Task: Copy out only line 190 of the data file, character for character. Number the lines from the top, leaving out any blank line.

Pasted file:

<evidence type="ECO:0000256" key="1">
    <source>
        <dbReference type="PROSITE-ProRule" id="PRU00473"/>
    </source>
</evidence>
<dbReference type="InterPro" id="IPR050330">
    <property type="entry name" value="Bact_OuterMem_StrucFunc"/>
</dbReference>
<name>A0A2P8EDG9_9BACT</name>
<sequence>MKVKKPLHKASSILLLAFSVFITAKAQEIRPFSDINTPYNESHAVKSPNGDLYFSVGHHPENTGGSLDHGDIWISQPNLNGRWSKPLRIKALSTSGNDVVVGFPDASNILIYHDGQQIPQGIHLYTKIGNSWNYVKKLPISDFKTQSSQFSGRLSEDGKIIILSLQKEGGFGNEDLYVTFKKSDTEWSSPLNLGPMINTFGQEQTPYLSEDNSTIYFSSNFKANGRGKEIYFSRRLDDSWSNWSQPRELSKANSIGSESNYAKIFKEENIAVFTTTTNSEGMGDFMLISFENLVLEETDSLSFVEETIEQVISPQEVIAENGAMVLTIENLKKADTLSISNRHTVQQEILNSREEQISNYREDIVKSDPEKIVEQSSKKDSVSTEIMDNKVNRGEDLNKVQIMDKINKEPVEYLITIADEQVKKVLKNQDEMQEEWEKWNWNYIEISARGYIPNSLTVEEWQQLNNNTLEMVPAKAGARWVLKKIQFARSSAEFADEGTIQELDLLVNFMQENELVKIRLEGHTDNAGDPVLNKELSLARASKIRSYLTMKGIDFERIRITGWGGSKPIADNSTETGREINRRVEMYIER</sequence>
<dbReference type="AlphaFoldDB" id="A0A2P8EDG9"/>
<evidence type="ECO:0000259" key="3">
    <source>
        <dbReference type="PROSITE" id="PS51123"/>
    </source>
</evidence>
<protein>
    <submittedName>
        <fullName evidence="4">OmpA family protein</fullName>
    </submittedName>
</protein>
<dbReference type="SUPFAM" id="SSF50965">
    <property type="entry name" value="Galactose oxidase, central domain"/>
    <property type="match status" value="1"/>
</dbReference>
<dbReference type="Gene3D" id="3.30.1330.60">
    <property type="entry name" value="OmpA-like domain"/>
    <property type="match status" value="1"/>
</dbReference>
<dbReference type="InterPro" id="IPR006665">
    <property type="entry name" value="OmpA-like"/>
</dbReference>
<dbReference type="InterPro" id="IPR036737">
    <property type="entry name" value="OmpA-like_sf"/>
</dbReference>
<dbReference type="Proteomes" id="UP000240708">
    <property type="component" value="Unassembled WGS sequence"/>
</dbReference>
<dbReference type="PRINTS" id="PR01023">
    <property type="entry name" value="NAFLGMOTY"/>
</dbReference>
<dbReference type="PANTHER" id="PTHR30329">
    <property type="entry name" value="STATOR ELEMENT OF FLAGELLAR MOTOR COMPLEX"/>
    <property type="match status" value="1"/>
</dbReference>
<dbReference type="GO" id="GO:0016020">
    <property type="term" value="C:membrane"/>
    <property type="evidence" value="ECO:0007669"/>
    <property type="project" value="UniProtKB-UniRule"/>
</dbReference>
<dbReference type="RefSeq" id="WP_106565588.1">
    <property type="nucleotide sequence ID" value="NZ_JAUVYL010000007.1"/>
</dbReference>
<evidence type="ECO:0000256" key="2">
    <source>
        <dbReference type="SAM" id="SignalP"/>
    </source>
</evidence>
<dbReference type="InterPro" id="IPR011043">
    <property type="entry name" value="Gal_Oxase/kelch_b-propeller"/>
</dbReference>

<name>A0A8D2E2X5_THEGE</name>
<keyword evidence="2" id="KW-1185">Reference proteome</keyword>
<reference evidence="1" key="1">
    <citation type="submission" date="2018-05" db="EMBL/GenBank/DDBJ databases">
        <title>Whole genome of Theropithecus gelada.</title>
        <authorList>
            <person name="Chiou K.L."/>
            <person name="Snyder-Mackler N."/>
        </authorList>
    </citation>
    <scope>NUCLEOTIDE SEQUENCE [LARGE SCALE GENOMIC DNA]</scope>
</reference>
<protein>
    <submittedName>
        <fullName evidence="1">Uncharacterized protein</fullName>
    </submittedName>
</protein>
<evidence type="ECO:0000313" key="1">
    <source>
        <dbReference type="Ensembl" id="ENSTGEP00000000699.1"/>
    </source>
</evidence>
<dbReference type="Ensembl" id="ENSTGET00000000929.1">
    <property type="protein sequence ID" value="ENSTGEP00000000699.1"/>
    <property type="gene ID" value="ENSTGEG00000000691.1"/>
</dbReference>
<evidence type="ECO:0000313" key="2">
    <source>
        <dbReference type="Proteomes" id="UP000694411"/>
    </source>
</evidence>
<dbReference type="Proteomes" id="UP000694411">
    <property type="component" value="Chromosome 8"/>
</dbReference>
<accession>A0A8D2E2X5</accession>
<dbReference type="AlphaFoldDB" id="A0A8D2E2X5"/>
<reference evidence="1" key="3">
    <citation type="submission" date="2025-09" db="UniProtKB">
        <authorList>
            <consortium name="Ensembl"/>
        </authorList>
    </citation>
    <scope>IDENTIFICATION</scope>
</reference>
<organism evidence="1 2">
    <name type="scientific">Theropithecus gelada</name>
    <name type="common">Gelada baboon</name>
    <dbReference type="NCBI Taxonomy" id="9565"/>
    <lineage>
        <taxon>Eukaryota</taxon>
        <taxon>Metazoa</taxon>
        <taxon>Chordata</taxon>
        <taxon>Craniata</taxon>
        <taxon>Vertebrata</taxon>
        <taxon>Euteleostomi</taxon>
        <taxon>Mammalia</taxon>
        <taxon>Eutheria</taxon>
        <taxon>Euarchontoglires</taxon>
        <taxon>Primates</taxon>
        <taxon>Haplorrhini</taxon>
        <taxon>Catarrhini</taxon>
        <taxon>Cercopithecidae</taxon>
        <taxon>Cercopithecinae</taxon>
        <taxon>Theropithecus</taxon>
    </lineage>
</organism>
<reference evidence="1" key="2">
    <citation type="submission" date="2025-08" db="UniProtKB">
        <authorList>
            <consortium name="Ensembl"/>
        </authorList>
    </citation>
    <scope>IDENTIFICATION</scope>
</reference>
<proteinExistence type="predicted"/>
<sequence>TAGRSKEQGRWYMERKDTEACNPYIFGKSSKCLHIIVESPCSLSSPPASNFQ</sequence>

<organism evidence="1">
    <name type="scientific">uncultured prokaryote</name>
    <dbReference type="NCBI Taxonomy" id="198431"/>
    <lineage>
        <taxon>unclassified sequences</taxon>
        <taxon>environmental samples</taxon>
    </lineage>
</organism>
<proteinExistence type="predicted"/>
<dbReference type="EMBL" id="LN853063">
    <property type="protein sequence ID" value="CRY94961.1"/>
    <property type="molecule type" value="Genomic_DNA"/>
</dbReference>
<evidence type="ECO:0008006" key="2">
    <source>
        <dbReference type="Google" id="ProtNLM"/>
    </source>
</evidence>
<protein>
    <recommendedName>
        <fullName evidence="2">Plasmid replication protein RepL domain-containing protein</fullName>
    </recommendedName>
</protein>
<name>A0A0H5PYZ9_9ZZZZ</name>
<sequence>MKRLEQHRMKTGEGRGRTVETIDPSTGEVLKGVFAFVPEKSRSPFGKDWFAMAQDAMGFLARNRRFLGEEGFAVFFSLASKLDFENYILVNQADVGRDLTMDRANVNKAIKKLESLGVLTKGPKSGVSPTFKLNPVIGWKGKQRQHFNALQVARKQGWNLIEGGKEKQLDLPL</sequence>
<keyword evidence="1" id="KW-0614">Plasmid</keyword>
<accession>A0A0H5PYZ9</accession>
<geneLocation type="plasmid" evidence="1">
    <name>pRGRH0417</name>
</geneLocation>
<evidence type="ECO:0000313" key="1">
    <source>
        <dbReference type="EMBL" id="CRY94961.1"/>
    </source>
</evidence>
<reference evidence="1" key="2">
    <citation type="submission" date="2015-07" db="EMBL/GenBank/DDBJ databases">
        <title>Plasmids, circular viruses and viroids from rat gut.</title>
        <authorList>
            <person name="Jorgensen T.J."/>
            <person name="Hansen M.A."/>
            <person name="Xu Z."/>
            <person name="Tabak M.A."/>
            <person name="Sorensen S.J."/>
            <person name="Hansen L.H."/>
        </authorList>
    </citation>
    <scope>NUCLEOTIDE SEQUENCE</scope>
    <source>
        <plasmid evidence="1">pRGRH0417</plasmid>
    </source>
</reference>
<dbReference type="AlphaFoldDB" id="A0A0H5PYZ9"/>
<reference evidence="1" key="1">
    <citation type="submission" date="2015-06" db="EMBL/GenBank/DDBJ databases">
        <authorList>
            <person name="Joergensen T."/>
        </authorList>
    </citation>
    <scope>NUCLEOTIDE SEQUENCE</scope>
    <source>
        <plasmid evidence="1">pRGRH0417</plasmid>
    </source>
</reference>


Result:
<dbReference type="AlphaFoldDB" id="A0A0H5PYZ9"/>